The CEO of Packing Pretty Firearms hopes to one day open a shooting range of her own in metro Atlanta.

During the 2008 presidential election, Janelle Jones voted Democrat. But a little research during her time at North Carolina Agriculture and Technical State University made her realize she was not staying true to her ideals.

“I believe in small government. That is something that really stuck out to me, as well as personal responsibility. That’s how I was raised,” she says.

Today she is regional field director for the Republican Party of Georgia.

The idea of hosting red carpets came to Dai Arceneaux from an impromptu interview with her mother, using a water bottle as a microphone. Since then, Dai has interviewed Oprah Winfrey, Tyler Perry, Storm Reid, Keri Hilson, Jermaine Dupri and Mayor Keisha Lance Bottoms, among others.

“I like to get different people’s opinions and different points of view,” says Dai. After writing her first book, “My Tutu,” when she was 5, Dai started “Reading is Lit,” a tour that promotes youth reading. “I go around to different schools in different states just trying to promote youth authors and (reading),” says Dai.

Aisha Johnson is career development coordinator for the Atlanta branch of the International Rescue Committee, where she helps refugees and immigrants rebuild their careers in Georgia.

She credits her parents for instilling in her a delight for helping others.

“They were believers in community service. They were believers in connecting with other people,” says Johnson.

Before settling in Georgia, she spent more than two years working in Burkina Faso, a country in West Africa, while a member of the Peace Corps. She’s also traveled to Ghana, Haiti, Morocco, Benin, Mali and Niger. Johnson’s goal is to live on every continent and build positive relationships with people around the world.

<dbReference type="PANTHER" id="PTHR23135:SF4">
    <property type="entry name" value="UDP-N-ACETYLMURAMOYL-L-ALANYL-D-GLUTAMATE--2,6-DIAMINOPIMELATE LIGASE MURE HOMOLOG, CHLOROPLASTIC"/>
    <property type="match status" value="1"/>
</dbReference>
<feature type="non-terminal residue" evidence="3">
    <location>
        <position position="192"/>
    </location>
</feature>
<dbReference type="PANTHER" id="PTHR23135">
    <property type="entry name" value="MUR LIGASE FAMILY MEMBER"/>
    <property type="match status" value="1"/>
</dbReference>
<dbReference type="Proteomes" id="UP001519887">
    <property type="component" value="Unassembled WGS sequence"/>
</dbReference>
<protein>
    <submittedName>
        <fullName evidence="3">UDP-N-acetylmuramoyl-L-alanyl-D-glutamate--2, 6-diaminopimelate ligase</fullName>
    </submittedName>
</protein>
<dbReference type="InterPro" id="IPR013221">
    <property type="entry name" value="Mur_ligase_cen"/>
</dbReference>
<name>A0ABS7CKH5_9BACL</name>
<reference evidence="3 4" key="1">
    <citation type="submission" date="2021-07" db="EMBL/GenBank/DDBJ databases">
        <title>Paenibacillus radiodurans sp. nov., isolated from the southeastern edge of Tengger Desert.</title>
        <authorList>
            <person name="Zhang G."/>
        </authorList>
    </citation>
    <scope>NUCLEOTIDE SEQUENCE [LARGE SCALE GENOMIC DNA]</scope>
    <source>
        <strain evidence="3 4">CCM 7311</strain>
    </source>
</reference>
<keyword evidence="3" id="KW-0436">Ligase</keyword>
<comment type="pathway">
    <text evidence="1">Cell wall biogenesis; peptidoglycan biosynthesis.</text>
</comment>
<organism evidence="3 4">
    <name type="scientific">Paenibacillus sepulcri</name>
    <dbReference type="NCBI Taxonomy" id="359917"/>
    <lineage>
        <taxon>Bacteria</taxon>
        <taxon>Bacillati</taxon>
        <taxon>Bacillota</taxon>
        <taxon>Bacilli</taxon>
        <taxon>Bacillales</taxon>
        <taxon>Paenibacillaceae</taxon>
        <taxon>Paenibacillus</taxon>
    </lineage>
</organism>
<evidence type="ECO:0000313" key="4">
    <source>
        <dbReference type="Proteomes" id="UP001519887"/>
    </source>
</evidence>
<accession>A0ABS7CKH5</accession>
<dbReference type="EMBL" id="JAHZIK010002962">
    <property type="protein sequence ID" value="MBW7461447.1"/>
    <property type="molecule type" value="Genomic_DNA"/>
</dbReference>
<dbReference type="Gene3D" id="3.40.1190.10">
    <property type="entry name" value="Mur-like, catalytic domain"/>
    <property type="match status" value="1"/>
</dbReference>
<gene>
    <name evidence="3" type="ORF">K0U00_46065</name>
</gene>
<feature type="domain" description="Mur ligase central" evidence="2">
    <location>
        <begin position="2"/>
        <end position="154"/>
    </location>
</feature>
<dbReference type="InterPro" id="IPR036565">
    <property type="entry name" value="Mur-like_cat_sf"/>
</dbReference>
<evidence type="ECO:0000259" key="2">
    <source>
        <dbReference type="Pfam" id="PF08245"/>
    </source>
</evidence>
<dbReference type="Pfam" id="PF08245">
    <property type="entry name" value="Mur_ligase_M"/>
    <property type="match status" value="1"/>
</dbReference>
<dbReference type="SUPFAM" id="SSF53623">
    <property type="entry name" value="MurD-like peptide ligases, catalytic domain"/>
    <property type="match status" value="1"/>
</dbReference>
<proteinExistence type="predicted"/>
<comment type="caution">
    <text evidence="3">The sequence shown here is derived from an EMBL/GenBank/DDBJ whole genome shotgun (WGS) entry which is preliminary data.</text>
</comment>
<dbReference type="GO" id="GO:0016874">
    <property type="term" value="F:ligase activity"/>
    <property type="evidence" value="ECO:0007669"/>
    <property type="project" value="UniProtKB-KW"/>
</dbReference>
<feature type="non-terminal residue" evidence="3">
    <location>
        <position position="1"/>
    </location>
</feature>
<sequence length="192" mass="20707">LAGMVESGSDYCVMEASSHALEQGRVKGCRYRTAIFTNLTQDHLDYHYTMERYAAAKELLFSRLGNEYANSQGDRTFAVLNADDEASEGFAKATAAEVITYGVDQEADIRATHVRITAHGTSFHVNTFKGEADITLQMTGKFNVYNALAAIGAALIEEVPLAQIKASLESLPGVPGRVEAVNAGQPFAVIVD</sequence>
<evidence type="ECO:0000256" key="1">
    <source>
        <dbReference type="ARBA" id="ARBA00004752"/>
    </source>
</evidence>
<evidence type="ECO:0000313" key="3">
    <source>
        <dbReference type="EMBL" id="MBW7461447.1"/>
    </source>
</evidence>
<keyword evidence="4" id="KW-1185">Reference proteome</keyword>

Joy Harden Bradford is a licensed psychologist whose mission is to promote mental wellness for African-American women and girls.

Talking about mental health in the African-American community has progressed, but there is still a long way to go, says Bradford.

“People still think they you have to be ‘crazy’ to see a therapist,” she says.

Her website,, gives visitors an opportunity to read about mental health and offers helpful starter advice. “I wanted to make sure that mental health felt relevant and accessible to people.” It also includes a list of mental health professionals from across the country.

An award-winning organist and pianist who has taught music at Spelman College and Morehouse College for more than 50 years, Joyce Johnson was a musical prodigy who grew up surrounded by music in her Kentucky home. Her mother taught music, her father played the trumpet, and Johnson played her first concert at age 11.

She holds a doctorate in music in piano from Northwestern University.

While Martin Luther King Jr. lay in state at Spelman College, Johnson was asked to provide background music as mourners viewed his body. She performed throughout the day and night. With her back to the visitors, Johnson didn’t see any of the dignitaries pay their respects.

“I had to think about what I would play next, what would be appropriate,” says Johnson. “Also I probably, at that time, was dealing with some amount of grief.”